Pianist in a Bordello
What would happen if a politician decided to tell the truth—the whole truth?
Richard Youngblood, aspiring Congressman, is about to find out. He’s running on a platform of honesty and transparency—and against the advice of his friends and advisers he’s decided to start with himself. His autobiography will lay his entire life bare before voters just days before the election.
And what a life he’s had. Born in a commune and named Richard Milhous Nixon Youngblood as an angry shot at his absent father, Richard grows up in the spotlight, the son of an enigmatic fugitive and the grandson of a Republican senator. He’s kidnapped and rescued, kicked out of college for a prank involving turkeys, arrested in Hawaii while trying to deliver secrets to the CIA…Dick Nixon Youngblood’s ready to tell all.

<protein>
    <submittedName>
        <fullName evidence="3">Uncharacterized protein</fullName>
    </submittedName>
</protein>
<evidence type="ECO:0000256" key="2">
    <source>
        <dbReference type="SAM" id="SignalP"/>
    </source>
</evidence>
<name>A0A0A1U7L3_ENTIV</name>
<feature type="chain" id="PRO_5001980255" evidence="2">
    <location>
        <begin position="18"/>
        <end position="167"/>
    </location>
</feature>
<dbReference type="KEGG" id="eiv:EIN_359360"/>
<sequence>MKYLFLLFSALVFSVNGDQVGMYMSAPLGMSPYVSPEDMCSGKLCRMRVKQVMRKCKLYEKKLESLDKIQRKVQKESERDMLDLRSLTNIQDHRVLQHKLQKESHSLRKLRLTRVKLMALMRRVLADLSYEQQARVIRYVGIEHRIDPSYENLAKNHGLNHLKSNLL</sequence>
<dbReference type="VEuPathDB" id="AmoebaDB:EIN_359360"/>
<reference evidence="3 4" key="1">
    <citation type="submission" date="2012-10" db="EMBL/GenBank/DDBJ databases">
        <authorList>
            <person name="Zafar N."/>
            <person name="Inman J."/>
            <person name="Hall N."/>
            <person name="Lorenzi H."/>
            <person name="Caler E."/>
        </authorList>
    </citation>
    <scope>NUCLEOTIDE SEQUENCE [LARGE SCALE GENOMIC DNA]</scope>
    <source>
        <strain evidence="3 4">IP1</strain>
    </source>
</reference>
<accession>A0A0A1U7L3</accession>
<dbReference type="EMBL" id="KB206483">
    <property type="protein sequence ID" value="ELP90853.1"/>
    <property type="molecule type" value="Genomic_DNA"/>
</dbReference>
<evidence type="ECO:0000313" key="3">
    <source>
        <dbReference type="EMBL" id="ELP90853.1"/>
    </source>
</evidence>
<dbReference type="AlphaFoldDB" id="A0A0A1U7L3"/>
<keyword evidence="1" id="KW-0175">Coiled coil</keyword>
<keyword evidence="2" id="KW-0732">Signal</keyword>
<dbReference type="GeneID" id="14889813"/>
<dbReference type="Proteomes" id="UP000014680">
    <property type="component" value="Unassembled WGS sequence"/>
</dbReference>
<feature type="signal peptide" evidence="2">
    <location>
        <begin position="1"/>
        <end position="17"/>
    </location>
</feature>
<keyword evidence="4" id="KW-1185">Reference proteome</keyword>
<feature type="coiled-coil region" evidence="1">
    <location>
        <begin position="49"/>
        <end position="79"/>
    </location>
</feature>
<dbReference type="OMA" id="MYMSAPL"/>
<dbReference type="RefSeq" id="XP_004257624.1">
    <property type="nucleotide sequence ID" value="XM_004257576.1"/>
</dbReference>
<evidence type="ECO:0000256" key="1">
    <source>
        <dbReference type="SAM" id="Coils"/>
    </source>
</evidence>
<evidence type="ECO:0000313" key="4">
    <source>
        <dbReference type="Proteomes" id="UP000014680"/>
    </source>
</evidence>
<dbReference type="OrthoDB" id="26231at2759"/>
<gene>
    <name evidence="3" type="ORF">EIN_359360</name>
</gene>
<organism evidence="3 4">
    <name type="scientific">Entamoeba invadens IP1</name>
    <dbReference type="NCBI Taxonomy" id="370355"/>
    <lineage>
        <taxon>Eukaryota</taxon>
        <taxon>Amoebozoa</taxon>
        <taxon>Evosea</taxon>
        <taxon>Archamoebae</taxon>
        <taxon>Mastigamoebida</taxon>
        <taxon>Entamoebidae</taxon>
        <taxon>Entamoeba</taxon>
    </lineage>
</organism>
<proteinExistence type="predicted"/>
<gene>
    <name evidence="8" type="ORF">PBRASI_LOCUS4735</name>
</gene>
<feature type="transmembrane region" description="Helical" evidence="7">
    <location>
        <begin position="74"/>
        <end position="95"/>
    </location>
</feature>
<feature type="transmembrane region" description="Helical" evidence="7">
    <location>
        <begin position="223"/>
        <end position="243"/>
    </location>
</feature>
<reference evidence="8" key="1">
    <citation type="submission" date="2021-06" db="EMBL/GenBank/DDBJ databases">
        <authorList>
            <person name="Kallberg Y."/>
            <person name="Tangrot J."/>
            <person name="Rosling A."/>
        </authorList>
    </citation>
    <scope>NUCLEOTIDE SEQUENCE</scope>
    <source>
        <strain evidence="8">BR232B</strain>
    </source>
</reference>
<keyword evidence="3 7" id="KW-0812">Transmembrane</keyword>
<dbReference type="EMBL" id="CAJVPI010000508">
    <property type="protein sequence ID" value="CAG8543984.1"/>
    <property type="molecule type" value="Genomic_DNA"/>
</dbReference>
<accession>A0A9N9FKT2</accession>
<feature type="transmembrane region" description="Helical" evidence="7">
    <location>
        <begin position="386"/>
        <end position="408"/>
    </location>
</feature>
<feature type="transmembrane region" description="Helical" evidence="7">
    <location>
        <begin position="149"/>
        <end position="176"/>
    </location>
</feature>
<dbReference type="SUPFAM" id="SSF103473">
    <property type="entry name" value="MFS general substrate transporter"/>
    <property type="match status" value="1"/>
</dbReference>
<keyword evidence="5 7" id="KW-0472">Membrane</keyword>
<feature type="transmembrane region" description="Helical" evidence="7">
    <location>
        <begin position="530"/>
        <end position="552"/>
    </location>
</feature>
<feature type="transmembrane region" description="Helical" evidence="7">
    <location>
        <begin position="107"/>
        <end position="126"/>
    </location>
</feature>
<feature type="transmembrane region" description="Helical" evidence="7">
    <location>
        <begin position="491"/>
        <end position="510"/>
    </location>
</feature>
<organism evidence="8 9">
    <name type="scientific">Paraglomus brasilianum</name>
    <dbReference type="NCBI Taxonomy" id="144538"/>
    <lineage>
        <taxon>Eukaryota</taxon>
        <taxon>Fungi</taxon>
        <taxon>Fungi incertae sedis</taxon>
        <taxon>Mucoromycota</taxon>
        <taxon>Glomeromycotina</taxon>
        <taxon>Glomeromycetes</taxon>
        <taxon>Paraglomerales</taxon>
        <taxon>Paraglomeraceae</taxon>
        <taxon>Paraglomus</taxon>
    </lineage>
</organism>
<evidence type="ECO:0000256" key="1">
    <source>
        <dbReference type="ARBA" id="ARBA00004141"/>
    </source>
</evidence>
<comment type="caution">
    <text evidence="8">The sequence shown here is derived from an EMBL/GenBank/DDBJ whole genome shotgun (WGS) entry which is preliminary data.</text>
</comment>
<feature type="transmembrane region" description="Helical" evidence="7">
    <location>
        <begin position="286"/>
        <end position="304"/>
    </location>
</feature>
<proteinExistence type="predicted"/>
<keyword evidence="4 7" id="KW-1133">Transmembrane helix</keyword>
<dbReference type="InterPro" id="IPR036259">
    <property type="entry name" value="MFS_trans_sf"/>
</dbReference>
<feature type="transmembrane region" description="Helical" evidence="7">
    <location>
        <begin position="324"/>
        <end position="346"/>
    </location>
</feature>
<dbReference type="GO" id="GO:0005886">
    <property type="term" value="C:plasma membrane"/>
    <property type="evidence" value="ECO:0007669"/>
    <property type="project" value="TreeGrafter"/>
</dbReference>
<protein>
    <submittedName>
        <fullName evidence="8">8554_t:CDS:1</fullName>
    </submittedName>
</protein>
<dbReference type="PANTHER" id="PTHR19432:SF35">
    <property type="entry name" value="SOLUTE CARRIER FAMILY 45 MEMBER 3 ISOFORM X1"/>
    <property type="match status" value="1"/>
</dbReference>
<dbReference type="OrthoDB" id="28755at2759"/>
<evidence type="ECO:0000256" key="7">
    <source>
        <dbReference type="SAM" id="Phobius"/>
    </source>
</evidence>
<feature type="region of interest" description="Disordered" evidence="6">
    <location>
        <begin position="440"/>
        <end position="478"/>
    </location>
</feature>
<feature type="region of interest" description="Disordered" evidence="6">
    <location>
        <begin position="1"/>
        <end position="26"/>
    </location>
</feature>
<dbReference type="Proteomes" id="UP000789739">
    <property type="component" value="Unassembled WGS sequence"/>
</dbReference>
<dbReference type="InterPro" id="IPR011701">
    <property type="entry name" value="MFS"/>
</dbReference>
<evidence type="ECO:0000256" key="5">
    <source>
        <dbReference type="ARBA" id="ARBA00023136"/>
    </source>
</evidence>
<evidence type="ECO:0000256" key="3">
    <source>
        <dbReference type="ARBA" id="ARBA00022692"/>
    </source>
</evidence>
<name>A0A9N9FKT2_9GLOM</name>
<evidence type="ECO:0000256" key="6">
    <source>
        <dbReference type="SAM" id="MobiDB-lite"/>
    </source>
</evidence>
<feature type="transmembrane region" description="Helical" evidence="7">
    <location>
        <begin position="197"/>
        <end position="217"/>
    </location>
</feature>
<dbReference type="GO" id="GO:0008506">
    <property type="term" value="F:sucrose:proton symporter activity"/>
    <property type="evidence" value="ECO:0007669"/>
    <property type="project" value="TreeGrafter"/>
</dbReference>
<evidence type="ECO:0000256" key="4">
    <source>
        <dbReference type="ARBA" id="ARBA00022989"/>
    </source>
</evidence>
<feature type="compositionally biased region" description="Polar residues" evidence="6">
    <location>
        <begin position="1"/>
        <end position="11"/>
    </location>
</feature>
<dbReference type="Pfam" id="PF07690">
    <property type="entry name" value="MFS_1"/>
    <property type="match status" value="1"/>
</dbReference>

He’ll even tell his readers about the Amandas—three women who share a name but not much else, and who each have helped shape and define the man he’s become.
Are voters really ready for the whole truth?
Pianist in a Bordello is a hilarious political romp through the last four decades of American history, from a narrator who is full of surprises.
Targeted Age Group:: 25 to 80
Heat/Violence Level: Heat Level 3 – PG-13
What Inspired You to Write Your Book?
Sometime during the eighties I wrote (long hand on legal pad) what became most of Chapter One of PIANIST IN A BORDELLO. Just a few years ago I rediscovered this masterpiece when searching old files and I liked it even better than when I first wrote it. It is a fictional autobiography of Richard Milous Nixon Youngblood, who was born in a hippy commune on election day, 1968 and his mother, in an act of vengeance against the her absent husband, named him after the newly elected President.
How Did You Come up With Your Characters?
My characters are some of my best friends. I talk to them, related to them, and on one occasion I dreamed about them.